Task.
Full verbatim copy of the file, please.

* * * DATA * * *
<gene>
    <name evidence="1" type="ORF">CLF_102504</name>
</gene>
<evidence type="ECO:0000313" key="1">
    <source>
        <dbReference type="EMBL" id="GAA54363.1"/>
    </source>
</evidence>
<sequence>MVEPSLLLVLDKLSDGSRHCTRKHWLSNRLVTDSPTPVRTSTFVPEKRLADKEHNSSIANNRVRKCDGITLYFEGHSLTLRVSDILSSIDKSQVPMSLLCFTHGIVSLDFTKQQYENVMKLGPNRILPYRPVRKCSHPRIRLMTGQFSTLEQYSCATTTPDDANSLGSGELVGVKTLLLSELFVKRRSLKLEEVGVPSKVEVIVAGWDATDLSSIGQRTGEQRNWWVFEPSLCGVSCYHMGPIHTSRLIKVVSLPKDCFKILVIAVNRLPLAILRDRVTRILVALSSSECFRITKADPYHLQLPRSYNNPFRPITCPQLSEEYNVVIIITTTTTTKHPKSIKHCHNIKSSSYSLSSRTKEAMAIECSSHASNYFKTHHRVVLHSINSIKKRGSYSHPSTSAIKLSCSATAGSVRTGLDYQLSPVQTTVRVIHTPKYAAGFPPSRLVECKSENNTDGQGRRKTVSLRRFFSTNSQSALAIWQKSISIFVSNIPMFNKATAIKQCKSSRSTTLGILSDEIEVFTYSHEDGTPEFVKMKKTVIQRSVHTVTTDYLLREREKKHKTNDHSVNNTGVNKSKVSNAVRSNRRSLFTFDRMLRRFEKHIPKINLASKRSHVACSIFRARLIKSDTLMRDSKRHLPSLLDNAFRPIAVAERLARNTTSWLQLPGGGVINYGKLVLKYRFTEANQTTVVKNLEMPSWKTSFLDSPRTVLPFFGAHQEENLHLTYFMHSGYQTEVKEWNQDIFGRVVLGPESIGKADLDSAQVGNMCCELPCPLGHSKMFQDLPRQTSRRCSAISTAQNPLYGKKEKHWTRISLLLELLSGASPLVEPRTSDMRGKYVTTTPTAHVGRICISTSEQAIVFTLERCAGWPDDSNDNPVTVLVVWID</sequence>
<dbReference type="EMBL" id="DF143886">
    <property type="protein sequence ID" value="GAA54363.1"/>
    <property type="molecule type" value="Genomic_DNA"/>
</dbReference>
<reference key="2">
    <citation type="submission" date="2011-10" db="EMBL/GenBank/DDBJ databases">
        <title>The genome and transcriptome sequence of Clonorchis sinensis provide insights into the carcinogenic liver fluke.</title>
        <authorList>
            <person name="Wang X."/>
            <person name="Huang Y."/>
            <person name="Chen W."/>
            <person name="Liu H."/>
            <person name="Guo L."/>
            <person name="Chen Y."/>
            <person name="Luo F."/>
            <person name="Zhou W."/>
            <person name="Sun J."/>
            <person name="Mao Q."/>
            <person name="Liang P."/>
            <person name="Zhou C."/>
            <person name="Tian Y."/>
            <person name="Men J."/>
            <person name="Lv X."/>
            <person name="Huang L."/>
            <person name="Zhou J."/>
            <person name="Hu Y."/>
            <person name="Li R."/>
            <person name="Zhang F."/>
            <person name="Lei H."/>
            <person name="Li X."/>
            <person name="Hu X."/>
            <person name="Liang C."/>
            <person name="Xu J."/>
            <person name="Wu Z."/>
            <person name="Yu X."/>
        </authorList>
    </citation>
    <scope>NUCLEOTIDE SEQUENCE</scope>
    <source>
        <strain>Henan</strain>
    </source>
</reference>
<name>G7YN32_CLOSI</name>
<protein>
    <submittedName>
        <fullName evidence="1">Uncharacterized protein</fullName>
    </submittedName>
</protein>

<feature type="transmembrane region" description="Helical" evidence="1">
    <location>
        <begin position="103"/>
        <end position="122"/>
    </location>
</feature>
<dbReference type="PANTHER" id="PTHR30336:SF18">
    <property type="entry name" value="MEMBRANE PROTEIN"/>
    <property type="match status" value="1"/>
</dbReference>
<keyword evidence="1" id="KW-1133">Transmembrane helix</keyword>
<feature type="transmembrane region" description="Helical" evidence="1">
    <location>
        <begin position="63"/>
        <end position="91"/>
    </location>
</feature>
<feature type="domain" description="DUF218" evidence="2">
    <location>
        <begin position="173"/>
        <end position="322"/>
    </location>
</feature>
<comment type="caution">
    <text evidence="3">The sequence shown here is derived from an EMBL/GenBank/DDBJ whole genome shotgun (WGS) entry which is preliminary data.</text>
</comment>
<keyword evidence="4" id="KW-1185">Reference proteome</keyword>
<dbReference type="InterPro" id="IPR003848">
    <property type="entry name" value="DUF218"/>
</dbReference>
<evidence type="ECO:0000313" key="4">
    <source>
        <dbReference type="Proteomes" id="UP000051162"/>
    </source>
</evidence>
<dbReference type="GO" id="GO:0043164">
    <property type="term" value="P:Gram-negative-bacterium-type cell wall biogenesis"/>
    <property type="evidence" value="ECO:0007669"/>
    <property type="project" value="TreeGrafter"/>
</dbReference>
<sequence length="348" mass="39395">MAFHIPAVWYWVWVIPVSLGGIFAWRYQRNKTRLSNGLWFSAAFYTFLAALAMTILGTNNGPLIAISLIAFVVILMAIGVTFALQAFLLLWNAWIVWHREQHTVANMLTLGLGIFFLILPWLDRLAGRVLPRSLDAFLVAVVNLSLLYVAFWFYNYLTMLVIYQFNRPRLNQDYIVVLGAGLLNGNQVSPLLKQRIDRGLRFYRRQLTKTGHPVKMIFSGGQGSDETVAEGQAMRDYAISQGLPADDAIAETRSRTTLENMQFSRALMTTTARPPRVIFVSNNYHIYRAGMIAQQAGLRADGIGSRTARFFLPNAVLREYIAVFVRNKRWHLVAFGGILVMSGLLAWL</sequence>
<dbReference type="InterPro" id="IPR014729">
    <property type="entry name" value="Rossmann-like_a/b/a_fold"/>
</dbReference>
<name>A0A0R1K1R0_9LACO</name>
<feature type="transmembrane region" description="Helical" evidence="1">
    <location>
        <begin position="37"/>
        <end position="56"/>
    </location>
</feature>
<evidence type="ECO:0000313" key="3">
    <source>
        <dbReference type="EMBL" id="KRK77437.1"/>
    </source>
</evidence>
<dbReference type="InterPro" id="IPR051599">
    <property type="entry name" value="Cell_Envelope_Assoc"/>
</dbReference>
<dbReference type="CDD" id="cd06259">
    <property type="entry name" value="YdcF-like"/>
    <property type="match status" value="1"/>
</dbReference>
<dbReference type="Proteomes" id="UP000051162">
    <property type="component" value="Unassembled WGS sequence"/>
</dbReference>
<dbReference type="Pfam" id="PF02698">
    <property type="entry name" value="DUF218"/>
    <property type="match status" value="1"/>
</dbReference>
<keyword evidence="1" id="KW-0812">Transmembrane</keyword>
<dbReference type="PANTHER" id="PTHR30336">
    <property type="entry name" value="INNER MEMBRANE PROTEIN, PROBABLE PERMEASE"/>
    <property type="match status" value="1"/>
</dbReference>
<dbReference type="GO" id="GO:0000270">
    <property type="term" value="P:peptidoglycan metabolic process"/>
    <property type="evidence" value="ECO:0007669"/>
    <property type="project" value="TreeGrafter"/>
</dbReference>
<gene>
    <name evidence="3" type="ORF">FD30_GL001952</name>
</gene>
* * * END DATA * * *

<gene>
    <name evidence="1" type="ORF">CLF_102504</name>
</gene>
<evidence type="ECO:0000313" key="1">
    <source>
        <dbReference type="EMBL" id="GAA54363.1"/>
    </source>
</evidence>
<sequence>MVEPSLLLVLDKLSDGSRHCTRKHWLSNRLVTDSPTPVRTSTFVPEKRLADKEHNSSIANNRVRKCDGITLYFEGHSLTLRVSDILSSIDKSQVPMSLLCFTHGIVSLDFTKQQYENVMKLGPNRILPYRPVRKCSHPRIRLMTGQFSTLEQYSCATTTPDDANSLGSGELVGVKTLLLSELFVKRRSLKLEEVGVPSKVEVIVAGWDATDLSSIGQRTGEQRNWWVFEPSLCGVSCYHMGPIHTSRLIKVVSLPKDCFKILVIAVNRLPLAILRDRVTRILVALSSSECFRITKADPYHLQLPRSYNNPFRPITCPQLSEEYNVVIIITTTTTTKHPKSIKHCHNIKSSSYSLSSRTKEAMAIECSSHASNYFKTHHRVVLHSINSIKKRGSYSHPSTSAIKLSCSATAGSVRTGLDYQLSPVQTTVRVIHTPKYAAGFPPSRLVECKSENNTDGQGRRKTVSLRRFFSTNSQSALAIWQKSISIFVSNIPMFNKATAIKQCKSSRSTTLGILSDEIEVFTYSHEDGTPEFVKMKKTVIQRSVHTVTTDYLLREREKKHKTNDHSVNNTGVNKSKVSNAVRSNRRSLFTFDRMLRRFEKHIPKINLASKRSHVACSIFRARLIKSDTLMRDSKRHLPSLLDNAFRPIAVAERLARNTTSWLQLPGGGVINYGKLVLKYRFTEANQTTVVKNLEMPSWKTSFLDSPRTVLPFFGAHQEENLHLTYFMHSGYQTEVKEWNQDIFGRVVLGPESIGKADLDSAQVGNMCCELPCPLGHSKMFQDLPRQTSRRCSAISTAQNPLYGKKEKHWTRISLLLELLSGASPLVEPRTSDMRGKYVTTTPTAHVGRICISTSEQAIVFTLERCAGWPDDSNDNPVTVLVVWID</sequence>
<dbReference type="EMBL" id="DF143886">
    <property type="protein sequence ID" value="GAA54363.1"/>
    <property type="molecule type" value="Genomic_DNA"/>
</dbReference>
<reference key="2">
    <citation type="submission" date="2011-10" db="EMBL/GenBank/DDBJ databases">
        <title>The genome and transcriptome sequence of Clonorchis sinensis provide insights into the carcinogenic liver fluke.</title>
        <authorList>
            <person name="Wang X."/>
            <person name="Huang Y."/>
            <person name="Chen W."/>
            <person name="Liu H."/>
            <person name="Guo L."/>
            <person name="Chen Y."/>
            <person name="Luo F."/>
            <person name="Zhou W."/>
            <person name="Sun J."/>
            <person name="Mao Q."/>
            <person name="Liang P."/>
            <person name="Zhou C."/>
            <person name="Tian Y."/>
            <person name="Men J."/>
            <person name="Lv X."/>
            <person name="Huang L."/>
            <person name="Zhou J."/>
            <person name="Hu Y."/>
            <person name="Li R."/>
            <person name="Zhang F."/>
            <person name="Lei H."/>
            <person name="Li X."/>
            <person name="Hu X."/>
            <person name="Liang C."/>
            <person name="Xu J."/>
            <person name="Wu Z."/>
            <person name="Yu X."/>
        </authorList>
    </citation>
    <scope>NUCLEOTIDE SEQUENCE</scope>
    <source>
        <strain>Henan</strain>
    </source>
</reference>
<name>G7YN32_CLOSI</name>
<protein>
    <submittedName>
        <fullName evidence="1">Uncharacterized protein</fullName>
    </submittedName>
</protein>

<feature type="transmembrane region" description="Helical" evidence="1">
    <location>
        <begin position="103"/>
        <end position="122"/>
    </location>
</feature>
<dbReference type="PANTHER" id="PTHR30336:SF18">
    <property type="entry name" value="MEMBRANE PROTEIN"/>
    <property type="match status" value="1"/>
</dbReference>
<keyword evidence="1" id="KW-1133">Transmembrane helix</keyword>
<feature type="transmembrane region" description="Helical" evidence="1">
    <location>
        <begin position="63"/>
        <end position="91"/>
    </location>
</feature>
<feature type="domain" description="DUF218" evidence="2">
    <location>
        <begin position="173"/>
        <end position="322"/>
    </location>
</feature>
<comment type="caution">
    <text evidence="3">The sequence shown here is derived from an EMBL/GenBank/DDBJ whole genome shotgun (WGS) entry which is preliminary data.</text>
</comment>
<keyword evidence="4" id="KW-1185">Reference proteome</keyword>
<dbReference type="InterPro" id="IPR003848">
    <property type="entry name" value="DUF218"/>
</dbReference>
<evidence type="ECO:0000313" key="4">
    <source>
        <dbReference type="Proteomes" id="UP000051162"/>
    </source>
</evidence>
<dbReference type="GO" id="GO:0043164">
    <property type="term" value="P:Gram-negative-bacterium-type cell wall biogenesis"/>
    <property type="evidence" value="ECO:0007669"/>
    <property type="project" value="TreeGrafter"/>
</dbReference>
<sequence length="348" mass="39395">MAFHIPAVWYWVWVIPVSLGGIFAWRYQRNKTRLSNGLWFSAAFYTFLAALAMTILGTNNGPLIAISLIAFVVILMAIGVTFALQAFLLLWNAWIVWHREQHTVANMLTLGLGIFFLILPWLDRLAGRVLPRSLDAFLVAVVNLSLLYVAFWFYNYLTMLVIYQFNRPRLNQDYIVVLGAGLLNGNQVSPLLKQRIDRGLRFYRRQLTKTGHPVKMIFSGGQGSDETVAEGQAMRDYAISQGLPADDAIAETRSRTTLENMQFSRALMTTTARPPRVIFVSNNYHIYRAGMIAQQAGLRADGIGSRTARFFLPNAVLREYIAVFVRNKRWHLVAFGGILVMSGLLAWL</sequence>
<dbReference type="InterPro" id="IPR014729">
    <property type="entry name" value="Rossmann-like_a/b/a_fold"/>
</dbReference>
<name>A0A0R1K1R0_9LACO</name>
<feature type="transmembrane region" description="Helical" evidence="1">
    <location>
        <begin position="37"/>
        <end position="56"/>
    </location>
</feature>
<evidence type="ECO:0000313" key="3">
    <source>
        <dbReference type="EMBL" id="KRK77437.1"/>
    </source>
</evidence>
<dbReference type="InterPro" id="IPR051599">
    <property type="entry name" value="Cell_Envelope_Assoc"/>
</dbReference>
<dbReference type="CDD" id="cd06259">
    <property type="entry name" value="YdcF-like"/>
    <property type="match status" value="1"/>
</dbReference>
<dbReference type="Proteomes" id="UP000051162">
    <property type="component" value="Unassembled WGS sequence"/>
</dbReference>
<dbReference type="Pfam" id="PF02698">
    <property type="entry name" value="DUF218"/>
    <property type="match status" value="1"/>
</dbReference>
<keyword evidence="1" id="KW-0812">Transmembrane</keyword>
<dbReference type="PANTHER" id="PTHR30336">
    <property type="entry name" value="INNER MEMBRANE PROTEIN, PROBABLE PERMEASE"/>
    <property type="match status" value="1"/>
</dbReference>
<dbReference type="GO" id="GO:0000270">
    <property type="term" value="P:peptidoglycan metabolic process"/>
    <property type="evidence" value="ECO:0007669"/>
    <property type="project" value="TreeGrafter"/>
</dbReference>
<gene>
    <name evidence="3" type="ORF">FD30_GL001952</name>
</gene>